UAE taking over Telegraph for influence not investment, says peer

The Telegraph editorial floor
The Telegraph editorial floor

The UAE wants to take over The Telegraph for influence rather than as an investment, a Tory peer has said.

Lord Forsyth, a former cabinet minister, told the House of Lords that Britain should not become the first country in the world to allow a foreign government to buy a quality newspaper.

He said the UAE was “totally unsuitable” to own a newspaper and that a free press was Britain’s “jewel in the crown”.

Several MPs and peers have already warned of the ramifications of the takeover bid by RedBird IMI, a fund which is backed by the United Arab Emirates government.

Lucy Frazer, the Culture Secretary, has triggered a public interest investigation into the sale over concerns about the accurate presentation of news and free expression.

Lord Forsyth, who is a former Scottish Secretary, spoke as he made a “motion to regret” that a ban on ownership of newspapers by foreign governments was not part of a media bill going through Parliament.

Lord Forsyth speaking in the Lords
Lord Forsyth questioned the motives behind the UAE-backed proposed purchase of The Telegraph

Addressing the takeover, he said: “That doesn’t strike me as an investment opportunity; that strikes me as being an influence opportunity. And that is what is behind, I believe, the acquisition of the Daily Telegraph, and that is why a substantial premium is being offered.”

The peer noted the UAE’s “dreadful record on censorship and editorial influence”, its “threats to free expression and accurate presentation of news”, its record of locking journalists up, and its position at number 145 out of 180 countries on the freedom index.

“Is it really going to be the role of our nation and our government to be the first country in the world, I believe, to allow a quality newspaper with a large readership to be owned by a foreign government?” he asked.

Ofcom report due on March 11

The proposed takeover is in limbo pending the investigation by Ofcom. The media regulator is scheduled to deliver its report to Ms Frazer, who has powers to block the deal, by March 11.

Baroness Stowell, the chairman of the Communications and Digital Committee and a former Conservative cabinet minister, has put forward an amendment to the Digital Markets, Competition and Consumers Bill that would grant Parliament a veto on foreign state ownership of the British news media.

In yesterday’s debate, she said the proposed takeover “raises big questions about foreign policy, editorial independence and the relationship between an outlet’s owners and its coverage”.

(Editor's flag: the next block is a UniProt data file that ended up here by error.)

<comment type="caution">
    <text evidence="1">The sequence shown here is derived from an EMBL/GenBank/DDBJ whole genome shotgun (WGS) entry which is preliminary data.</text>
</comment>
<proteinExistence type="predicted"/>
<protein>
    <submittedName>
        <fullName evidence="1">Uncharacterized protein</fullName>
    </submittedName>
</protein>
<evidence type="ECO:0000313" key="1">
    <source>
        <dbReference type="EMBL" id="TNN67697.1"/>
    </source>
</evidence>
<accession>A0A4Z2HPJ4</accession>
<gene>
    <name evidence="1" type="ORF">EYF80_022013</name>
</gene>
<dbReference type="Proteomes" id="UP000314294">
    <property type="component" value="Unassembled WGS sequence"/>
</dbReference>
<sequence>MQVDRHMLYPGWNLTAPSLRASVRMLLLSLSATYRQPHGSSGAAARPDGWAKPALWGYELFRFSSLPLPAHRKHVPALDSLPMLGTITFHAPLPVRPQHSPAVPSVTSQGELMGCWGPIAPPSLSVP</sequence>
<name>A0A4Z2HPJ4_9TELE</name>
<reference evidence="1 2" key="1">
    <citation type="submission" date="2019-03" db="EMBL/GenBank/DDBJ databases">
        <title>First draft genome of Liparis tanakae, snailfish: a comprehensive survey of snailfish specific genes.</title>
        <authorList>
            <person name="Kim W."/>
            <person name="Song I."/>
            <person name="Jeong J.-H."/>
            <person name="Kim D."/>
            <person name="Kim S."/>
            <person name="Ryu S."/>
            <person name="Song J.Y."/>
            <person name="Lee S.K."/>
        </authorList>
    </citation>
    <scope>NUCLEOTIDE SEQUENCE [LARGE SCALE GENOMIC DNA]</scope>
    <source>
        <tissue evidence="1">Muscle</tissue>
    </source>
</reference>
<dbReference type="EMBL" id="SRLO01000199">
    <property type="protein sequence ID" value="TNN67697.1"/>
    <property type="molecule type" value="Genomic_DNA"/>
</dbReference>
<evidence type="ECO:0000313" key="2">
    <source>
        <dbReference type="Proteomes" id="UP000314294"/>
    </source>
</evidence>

“We need to have confidence in our media,” she said. “Having foreign governments own such a critical and significant part of our nation is not only unnecessary and troubling: if it were allowed to happen it would completely undermine public confidence in our free press.”

She asked ministers to take the amendment seriously and urged them to meet her to discuss it before it is debated by peers on March 11, the same day Ofcom is due to report to Ms Frazer.

The elephant in the room

Lord Forsyth said the media bill did not address the “elephant in the room” – the ownership of newspapers by foreign governments.

“How can it be outside the scope of the bill? Surely it is an absolute principle here that foreign governments should not be able to own newspapers.

“Surely the most important matter that we need to be concerned with is the freedom and integrity of our press, the jewel in our nation’s crown which we’ve always revered.”

Lord Forsyth said the government was doing “nothing” to help save The Telegraph.

“In every corner of this house, people are concerned by the idea that the Daily Telegraph could fall into the ownership of a foreign government - and yet the government is doing nothing about it in this bill, which they could,” he said.

‘The UAE today. Tomorrow North Korea?’

“I can think of few countries that are less suitable, or totally unsuitable, to own a newspaper than the UAE.”

He said that assurances given by George Osborne, the former chancellor, and others that there were structures in place to protect the paper’s independence were not enough.

Concluding, Lord Forsyth said: “The Government’s duty is to maintain a free press in our country and to make sure that our press are not subject to undue influence.

“A free press is a central part of a free country - and if we are going to allow the UAE today, why not other states tomorrow? Why not North Korea?

“There is a principle here, a principle which ought to be clearly on the face of the bill.”

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